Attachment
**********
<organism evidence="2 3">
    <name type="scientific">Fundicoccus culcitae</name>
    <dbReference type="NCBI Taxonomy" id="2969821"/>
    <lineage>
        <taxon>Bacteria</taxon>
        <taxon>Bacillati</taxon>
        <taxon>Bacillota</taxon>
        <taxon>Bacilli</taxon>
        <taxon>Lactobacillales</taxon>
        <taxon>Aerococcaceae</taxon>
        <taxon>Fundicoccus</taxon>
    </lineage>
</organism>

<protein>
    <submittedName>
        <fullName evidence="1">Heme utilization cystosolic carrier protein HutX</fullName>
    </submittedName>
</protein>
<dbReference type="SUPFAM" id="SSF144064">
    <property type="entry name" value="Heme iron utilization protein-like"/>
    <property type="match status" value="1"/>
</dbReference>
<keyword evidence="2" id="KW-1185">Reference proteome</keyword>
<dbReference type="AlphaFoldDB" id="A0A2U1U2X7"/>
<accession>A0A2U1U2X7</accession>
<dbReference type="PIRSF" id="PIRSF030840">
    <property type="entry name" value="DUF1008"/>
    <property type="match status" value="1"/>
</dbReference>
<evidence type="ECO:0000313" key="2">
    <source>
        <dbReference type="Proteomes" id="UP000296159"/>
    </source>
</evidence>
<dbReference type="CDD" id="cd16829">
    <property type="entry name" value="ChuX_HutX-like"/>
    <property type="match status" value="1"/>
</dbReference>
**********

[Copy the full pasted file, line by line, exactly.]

<organism evidence="2 3">
    <name type="scientific">Fundicoccus culcitae</name>
    <dbReference type="NCBI Taxonomy" id="2969821"/>
    <lineage>
        <taxon>Bacteria</taxon>
        <taxon>Bacillati</taxon>
        <taxon>Bacillota</taxon>
        <taxon>Bacilli</taxon>
        <taxon>Lactobacillales</taxon>
        <taxon>Aerococcaceae</taxon>
        <taxon>Fundicoccus</taxon>
    </lineage>
</organism>

<protein>
    <submittedName>
        <fullName evidence="1">Heme utilization cystosolic carrier protein HutX</fullName>
    </submittedName>
</protein>
<dbReference type="SUPFAM" id="SSF144064">
    <property type="entry name" value="Heme iron utilization protein-like"/>
    <property type="match status" value="1"/>
</dbReference>
<keyword evidence="2" id="KW-1185">Reference proteome</keyword>
<dbReference type="AlphaFoldDB" id="A0A2U1U2X7"/>
<accession>A0A2U1U2X7</accession>
<dbReference type="PIRSF" id="PIRSF030840">
    <property type="entry name" value="DUF1008"/>
    <property type="match status" value="1"/>
</dbReference>
<evidence type="ECO:0000313" key="2">
    <source>
        <dbReference type="Proteomes" id="UP000296159"/>
    </source>
</evidence>
<dbReference type="CDD" id="cd16829">
    <property type="entry name" value="ChuX_HutX-like"/>
    <property type="match status" value="1"/>
</dbReference>